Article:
Welcome to the blog site of the carbon capture and storage association (CCSA)
This article was originally published in BusinessGreen on the 26th July 2018
Last week the Carbon Capture Usage and Storage (CCUS) Cost Challenge Taskforce delivered its report, Delivering Clean Growth, to government for the development of CCUS in the UK. This report is one of the strands to realising the government's ambition articulated in the Clean Growth Strategy published in October 2017 and has galvanised the industry around a new way of thinking about CCUS for the UK.
As chair of the CCUS Taskforce and having been advising on energy issues over several decades, I was delighted to have the opportunity to see whether, as an industry, we could deliver to the government a new way of seeing the CCUS opportunity based on its intrinsic wider values, both as a tool for decarbonisation but also as a catalyst for new industries. Last week industry delivered a new vision for CCUS in the UK across a number of industries. Speaking at the launch of the report, Minister for Energy and Clean Growth Claire Perry called CCUS "one of the greatest industrial opportunities" for the UK for clean growth.
But this is just the start of what needs to remain an active and engaging process if the value CCUS can deliver is to become a reality for the UK.
Nikki Brain, Policy Manager at the CCSA, reflects on the outlook for CCS in the UK over the coming year:
As we are now one month into 2018, let’s take stock of where we are with CCS in the UK.
Back in October last year, the Government released its much awaited Clean Growth Strategy (CGS), which contained a set of new commitments to move forward with CCS in the UK. For those with an interest in UK climate policy this is a welcome development, given that CCS remains critical to meeting our carbon targets at least cost, and the only option for deep decarbonisation for some industries.
The new approach set out in the CGS emphasises collaboration between Government and the private sector; recognises the role CCUS can play in decarbonising multiple sectors including industry, power, heat and transport; and highlights the economic potential CCUS represents to the UK.
What is the difference between value and cost? When a technology like CCS is indispensable to the UK economy (high-value), what role does the cost play?
The UK Government published its Industrial Strategy Green Paper a few weeks ago, emphasising the need to reduce the cost of energy and decarbonisation in the power and industrial sectors. There is overwhelming evidence showing that CCS is one of the most valuable solutions to achieving this goal – for example the Committee on Climate Change has concluded that CCS has the potential to halve the cost of meeting the UK’s 2050 climate change target.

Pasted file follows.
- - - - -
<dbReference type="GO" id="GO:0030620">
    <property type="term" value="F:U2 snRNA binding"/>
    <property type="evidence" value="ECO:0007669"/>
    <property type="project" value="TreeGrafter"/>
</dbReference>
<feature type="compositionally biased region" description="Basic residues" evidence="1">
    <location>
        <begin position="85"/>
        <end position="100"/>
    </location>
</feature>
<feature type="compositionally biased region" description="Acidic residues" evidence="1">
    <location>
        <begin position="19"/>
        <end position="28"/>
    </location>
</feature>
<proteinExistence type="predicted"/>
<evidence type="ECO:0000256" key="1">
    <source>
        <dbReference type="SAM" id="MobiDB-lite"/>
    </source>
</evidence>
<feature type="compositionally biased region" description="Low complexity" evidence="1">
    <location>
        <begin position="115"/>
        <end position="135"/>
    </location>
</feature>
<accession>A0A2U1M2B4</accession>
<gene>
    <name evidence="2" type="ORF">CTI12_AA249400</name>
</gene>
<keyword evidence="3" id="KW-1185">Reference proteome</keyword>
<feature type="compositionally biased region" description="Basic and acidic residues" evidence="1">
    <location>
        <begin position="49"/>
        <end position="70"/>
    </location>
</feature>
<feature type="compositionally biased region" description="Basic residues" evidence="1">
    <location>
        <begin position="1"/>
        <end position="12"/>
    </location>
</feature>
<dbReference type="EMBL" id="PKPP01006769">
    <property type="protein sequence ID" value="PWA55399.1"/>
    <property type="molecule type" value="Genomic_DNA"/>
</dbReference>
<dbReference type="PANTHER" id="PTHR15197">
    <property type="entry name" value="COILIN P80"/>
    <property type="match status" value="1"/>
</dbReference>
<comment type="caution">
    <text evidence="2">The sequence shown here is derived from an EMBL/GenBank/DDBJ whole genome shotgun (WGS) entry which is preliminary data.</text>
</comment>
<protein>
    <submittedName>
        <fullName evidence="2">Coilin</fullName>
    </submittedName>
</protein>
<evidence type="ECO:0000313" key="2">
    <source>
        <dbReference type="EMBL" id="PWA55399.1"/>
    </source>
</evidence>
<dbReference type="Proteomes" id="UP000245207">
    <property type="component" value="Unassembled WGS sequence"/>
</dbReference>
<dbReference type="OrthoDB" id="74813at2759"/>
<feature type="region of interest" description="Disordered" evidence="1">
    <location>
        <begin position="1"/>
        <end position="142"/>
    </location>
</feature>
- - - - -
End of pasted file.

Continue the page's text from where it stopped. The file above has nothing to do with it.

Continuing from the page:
However, to realise the tremendous value of CCS, we need to tackle the perception that CCS is high-cost.
Guest blog from Olaf Martins, Global Engagement Manager, International Association of Oil & Gas Producers (IOGP)
What does Leonardo da Vinci’s famous rendering of ‘Vitruvian man’ have to do with carbon capture and storage (CCS)?
Leonardo has come to be seen as the definitive renaissance figure. Artist, architect and sculpture, he was also a scientist and engineer, with many of his technical observations and achievements anticipating modern inventions such as the helicopter and submarine. Because of these, he is now regarded as a seer as well.
But even Leonardo never predicted the world’s reliance on oil and gas – or contemporary concerns about CO2 in the atmosphere.
During the summer holidays, whilst Parliament was in recess, things have actually been quite busy in the world of CCS.
On the 8th September, the CCSA hosted a CCS Knowledge Transfer Workshop – to allow CCS project developers to engage with representatives of the two projects in the cancelled CCS Competition. The workshop was framed around the 90 Key Knowledge Deliverables (KKD’s) from the Competition projects – a requirement under the terms of the competition – which have now been published in full on the UK Government website. Together with our Lessons Learned report, which we blogged about in July, we should now have a good understanding of how to move forward with CCS projects and what to avoid.
Speaking of moving forward, let’s draw a line under the Competition and look to the future. We need a simple CCS story that answers three basic questions; Why CCS? Why UK? And Why Now?